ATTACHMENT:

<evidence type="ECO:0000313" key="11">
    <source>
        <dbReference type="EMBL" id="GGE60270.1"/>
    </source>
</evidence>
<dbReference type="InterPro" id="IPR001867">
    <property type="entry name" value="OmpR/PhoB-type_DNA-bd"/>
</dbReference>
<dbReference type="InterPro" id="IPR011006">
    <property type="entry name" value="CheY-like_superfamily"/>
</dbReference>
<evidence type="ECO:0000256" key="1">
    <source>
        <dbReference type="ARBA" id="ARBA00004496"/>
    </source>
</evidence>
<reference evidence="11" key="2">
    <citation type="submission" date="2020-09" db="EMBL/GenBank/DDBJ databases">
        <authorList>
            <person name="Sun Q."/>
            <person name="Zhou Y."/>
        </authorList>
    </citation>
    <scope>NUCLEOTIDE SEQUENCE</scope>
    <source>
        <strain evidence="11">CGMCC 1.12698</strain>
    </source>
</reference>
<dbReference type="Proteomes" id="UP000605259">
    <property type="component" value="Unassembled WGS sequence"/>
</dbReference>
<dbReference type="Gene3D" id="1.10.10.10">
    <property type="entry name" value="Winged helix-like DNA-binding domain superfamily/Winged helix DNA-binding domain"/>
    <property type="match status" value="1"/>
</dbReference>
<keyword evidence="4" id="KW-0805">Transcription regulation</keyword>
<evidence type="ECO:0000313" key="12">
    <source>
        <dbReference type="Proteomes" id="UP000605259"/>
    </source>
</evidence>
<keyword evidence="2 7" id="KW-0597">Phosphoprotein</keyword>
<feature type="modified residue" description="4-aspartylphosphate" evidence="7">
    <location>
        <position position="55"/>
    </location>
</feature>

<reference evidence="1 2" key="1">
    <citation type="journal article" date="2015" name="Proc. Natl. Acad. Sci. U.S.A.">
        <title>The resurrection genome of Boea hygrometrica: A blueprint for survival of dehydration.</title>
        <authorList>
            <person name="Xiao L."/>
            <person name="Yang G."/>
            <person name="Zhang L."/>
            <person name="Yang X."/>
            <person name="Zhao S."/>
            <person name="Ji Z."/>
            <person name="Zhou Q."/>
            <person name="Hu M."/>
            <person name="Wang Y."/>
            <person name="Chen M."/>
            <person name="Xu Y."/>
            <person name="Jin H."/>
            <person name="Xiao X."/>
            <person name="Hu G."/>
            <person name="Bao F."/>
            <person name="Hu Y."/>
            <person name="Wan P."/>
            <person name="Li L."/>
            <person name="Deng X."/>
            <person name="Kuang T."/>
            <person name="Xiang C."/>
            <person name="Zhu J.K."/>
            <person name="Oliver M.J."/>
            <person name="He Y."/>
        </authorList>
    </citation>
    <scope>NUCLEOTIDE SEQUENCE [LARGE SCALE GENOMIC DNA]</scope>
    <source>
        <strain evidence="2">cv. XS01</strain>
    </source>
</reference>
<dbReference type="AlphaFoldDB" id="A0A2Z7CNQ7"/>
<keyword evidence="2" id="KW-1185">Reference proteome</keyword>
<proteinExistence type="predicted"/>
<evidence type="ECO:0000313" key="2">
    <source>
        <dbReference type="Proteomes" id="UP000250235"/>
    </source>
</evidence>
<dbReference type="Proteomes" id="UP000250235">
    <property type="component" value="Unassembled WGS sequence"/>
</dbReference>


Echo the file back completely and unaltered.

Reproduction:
<evidence type="ECO:0000313" key="11">
    <source>
        <dbReference type="EMBL" id="GGE60270.1"/>
    </source>
</evidence>
<dbReference type="InterPro" id="IPR001867">
    <property type="entry name" value="OmpR/PhoB-type_DNA-bd"/>
</dbReference>
<dbReference type="InterPro" id="IPR011006">
    <property type="entry name" value="CheY-like_superfamily"/>
</dbReference>
<evidence type="ECO:0000256" key="1">
    <source>
        <dbReference type="ARBA" id="ARBA00004496"/>
    </source>
</evidence>
<reference evidence="11" key="2">
    <citation type="submission" date="2020-09" db="EMBL/GenBank/DDBJ databases">
        <authorList>
            <person name="Sun Q."/>
            <person name="Zhou Y."/>
        </authorList>
    </citation>
    <scope>NUCLEOTIDE SEQUENCE</scope>
    <source>
        <strain evidence="11">CGMCC 1.12698</strain>
    </source>
</reference>
<dbReference type="Proteomes" id="UP000605259">
    <property type="component" value="Unassembled WGS sequence"/>
</dbReference>
<dbReference type="Gene3D" id="1.10.10.10">
    <property type="entry name" value="Winged helix-like DNA-binding domain superfamily/Winged helix DNA-binding domain"/>
    <property type="match status" value="1"/>
</dbReference>
<keyword evidence="4" id="KW-0805">Transcription regulation</keyword>
<evidence type="ECO:0000313" key="12">
    <source>
        <dbReference type="Proteomes" id="UP000605259"/>
    </source>
</evidence>
<keyword evidence="2 7" id="KW-0597">Phosphoprotein</keyword>
<feature type="modified residue" description="4-aspartylphosphate" evidence="7">
    <location>
        <position position="55"/>
    </location>
</feature>

<reference evidence="1 2" key="1">
    <citation type="journal article" date="2015" name="Proc. Natl. Acad. Sci. U.S.A.">
        <title>The resurrection genome of Boea hygrometrica: A blueprint for survival of dehydration.</title>
        <authorList>
            <person name="Xiao L."/>
            <person name="Yang G."/>
            <person name="Zhang L."/>
            <person name="Yang X."/>
            <person name="Zhao S."/>
            <person name="Ji Z."/>
            <person name="Zhou Q."/>
            <person name="Hu M."/>
            <person name="Wang Y."/>
            <person name="Chen M."/>
            <person name="Xu Y."/>
            <person name="Jin H."/>
            <person name="Xiao X."/>
            <person name="Hu G."/>
            <person name="Bao F."/>
            <person name="Hu Y."/>
            <person name="Wan P."/>
            <person name="Li L."/>
            <person name="Deng X."/>
            <person name="Kuang T."/>
            <person name="Xiang C."/>
            <person name="Zhu J.K."/>
            <person name="Oliver M.J."/>
            <person name="He Y."/>
        </authorList>
    </citation>
    <scope>NUCLEOTIDE SEQUENCE [LARGE SCALE GENOMIC DNA]</scope>
    <source>
        <strain evidence="2">cv. XS01</strain>
    </source>
</reference>
<dbReference type="AlphaFoldDB" id="A0A2Z7CNQ7"/>
<keyword evidence="2" id="KW-1185">Reference proteome</keyword>
<proteinExistence type="predicted"/>
<evidence type="ECO:0000313" key="2">
    <source>
        <dbReference type="Proteomes" id="UP000250235"/>
    </source>
</evidence>
<dbReference type="Proteomes" id="UP000250235">
    <property type="component" value="Unassembled WGS sequence"/>
</dbReference>